TORY leader David Cameron visited Wirral on his first trip to the borough to host a question and answer free for all with Globe readers.

He promised no long speeches in his informal hour long session and delivered answers to many of the 450 residents that attended Weatherhead High School in Wallasey, part of his ‘Cameron Direct’ tour.

The would-be Prime Minister said it was an open forum with an old-fashioned agenda as he wanted to give people the right to judge whether he was any good or not - regardless of what political party they voted for, or whether they even voted at all.

He also explained that he wanted to get in touch with the local communities as he was getting worried that they were beginning to get cynical and apathetic about politics and were thinking that “nothing ever changes.”.

“Well I think change is possible,” said Mr Cameron, “and I think we can do things differently.”

He went on to answer a variety of questions from Wirral residents on how he would manage the country should he become the next Prime Minister.

Among others he answered questions on education, home buying, family support, energy, flexible working practices and fox-hunting.

With regards to grammar schools he said: ”There are now only 64 in the country - let’s not go back, what we need to do is address the other 20,000 schools in the state sector.”

He also addressed special educational needs by saying that a lot of children were falling into special education because “we are not getting the basics right in our schools - such as literacy, numeracy and building blocks of education”, and that therefore children were falling into problems early on.

One recent graduate asked him how he was to get onto the property ladder in difficult times.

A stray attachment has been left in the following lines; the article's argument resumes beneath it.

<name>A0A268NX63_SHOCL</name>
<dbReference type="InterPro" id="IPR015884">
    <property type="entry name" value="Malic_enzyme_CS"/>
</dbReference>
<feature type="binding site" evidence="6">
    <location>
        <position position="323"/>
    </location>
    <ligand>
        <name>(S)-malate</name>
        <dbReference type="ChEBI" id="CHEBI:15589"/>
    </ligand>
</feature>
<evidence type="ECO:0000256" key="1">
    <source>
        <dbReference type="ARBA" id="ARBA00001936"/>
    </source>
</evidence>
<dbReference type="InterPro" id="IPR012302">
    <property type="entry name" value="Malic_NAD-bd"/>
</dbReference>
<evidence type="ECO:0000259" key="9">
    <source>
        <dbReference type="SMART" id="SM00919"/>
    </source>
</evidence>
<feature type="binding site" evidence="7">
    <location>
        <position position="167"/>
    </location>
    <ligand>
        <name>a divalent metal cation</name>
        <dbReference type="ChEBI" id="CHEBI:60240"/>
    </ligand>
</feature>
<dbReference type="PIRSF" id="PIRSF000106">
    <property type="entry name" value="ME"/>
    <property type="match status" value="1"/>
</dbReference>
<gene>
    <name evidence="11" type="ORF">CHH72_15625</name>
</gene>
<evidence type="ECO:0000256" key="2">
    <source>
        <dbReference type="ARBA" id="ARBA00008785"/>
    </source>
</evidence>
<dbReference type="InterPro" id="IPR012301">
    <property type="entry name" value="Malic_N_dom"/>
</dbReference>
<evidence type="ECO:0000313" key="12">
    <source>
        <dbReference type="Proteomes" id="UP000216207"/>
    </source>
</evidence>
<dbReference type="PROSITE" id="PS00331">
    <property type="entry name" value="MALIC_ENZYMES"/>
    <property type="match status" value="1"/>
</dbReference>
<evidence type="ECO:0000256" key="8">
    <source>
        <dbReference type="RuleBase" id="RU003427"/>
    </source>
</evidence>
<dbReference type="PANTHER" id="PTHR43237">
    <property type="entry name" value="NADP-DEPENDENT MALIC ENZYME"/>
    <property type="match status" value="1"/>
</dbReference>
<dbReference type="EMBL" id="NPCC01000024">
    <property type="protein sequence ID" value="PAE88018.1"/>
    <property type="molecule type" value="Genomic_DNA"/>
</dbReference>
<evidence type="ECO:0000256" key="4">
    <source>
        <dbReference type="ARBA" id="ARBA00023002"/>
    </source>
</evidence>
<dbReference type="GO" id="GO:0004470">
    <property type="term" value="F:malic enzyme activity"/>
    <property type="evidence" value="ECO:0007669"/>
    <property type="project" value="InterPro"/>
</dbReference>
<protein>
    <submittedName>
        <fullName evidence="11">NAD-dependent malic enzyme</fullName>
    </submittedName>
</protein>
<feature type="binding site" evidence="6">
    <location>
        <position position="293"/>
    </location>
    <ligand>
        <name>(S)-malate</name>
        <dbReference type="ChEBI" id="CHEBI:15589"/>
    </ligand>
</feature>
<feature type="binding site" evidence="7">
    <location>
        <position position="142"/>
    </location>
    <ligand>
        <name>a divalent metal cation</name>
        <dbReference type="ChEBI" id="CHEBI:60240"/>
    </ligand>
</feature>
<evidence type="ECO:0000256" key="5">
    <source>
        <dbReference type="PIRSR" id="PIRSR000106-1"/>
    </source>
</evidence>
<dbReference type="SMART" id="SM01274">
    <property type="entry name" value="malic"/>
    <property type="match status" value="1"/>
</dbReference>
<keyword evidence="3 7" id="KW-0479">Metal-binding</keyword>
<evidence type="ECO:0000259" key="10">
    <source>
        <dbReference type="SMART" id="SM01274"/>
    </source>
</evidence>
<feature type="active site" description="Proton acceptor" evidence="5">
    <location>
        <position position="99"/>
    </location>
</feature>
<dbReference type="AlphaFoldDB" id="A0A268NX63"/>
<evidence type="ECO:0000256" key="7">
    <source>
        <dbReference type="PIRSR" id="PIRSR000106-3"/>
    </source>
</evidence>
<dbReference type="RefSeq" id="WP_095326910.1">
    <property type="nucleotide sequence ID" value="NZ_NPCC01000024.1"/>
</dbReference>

Mr Cameron said he would look towards rent to mortgage and shared equity schemes alongside building more affordable housing.

Earlier in the week the Conservative Party distanced themselves from the right of centre think tank Policy Exchange who said that certain cities including Liverpool were beyond revival, and that millions of northerners should migrate to London and the south east to improve their standards of living.

“The report was rubbish,” he said. “You can see our great cities changing to adapt to the modern digital economy and the resurgence taking place. The idea that the right answer is to encourage a whole huge westward migration is quite frankly nutty.

“Think tanks are paid to think. Sometimes they think bad thoughts, sometimes good - but this report is barking mad.”

A tricky moment for Mr Cameron was a question put by an anti-fox hunting protestor about bringing back hunting rights.

He replied that he would vote to get rid of the Hunting Act and that he respected people’s rights to take part in a past time that had gone on for centuries.

As the law stood now, he said, it was a massive distraction of police time.

Protestors from the League Against Cruel Sports met the Conservative leader outside the school with banners declaring “Cameron has vowed to bring back hunting - don’t support him.”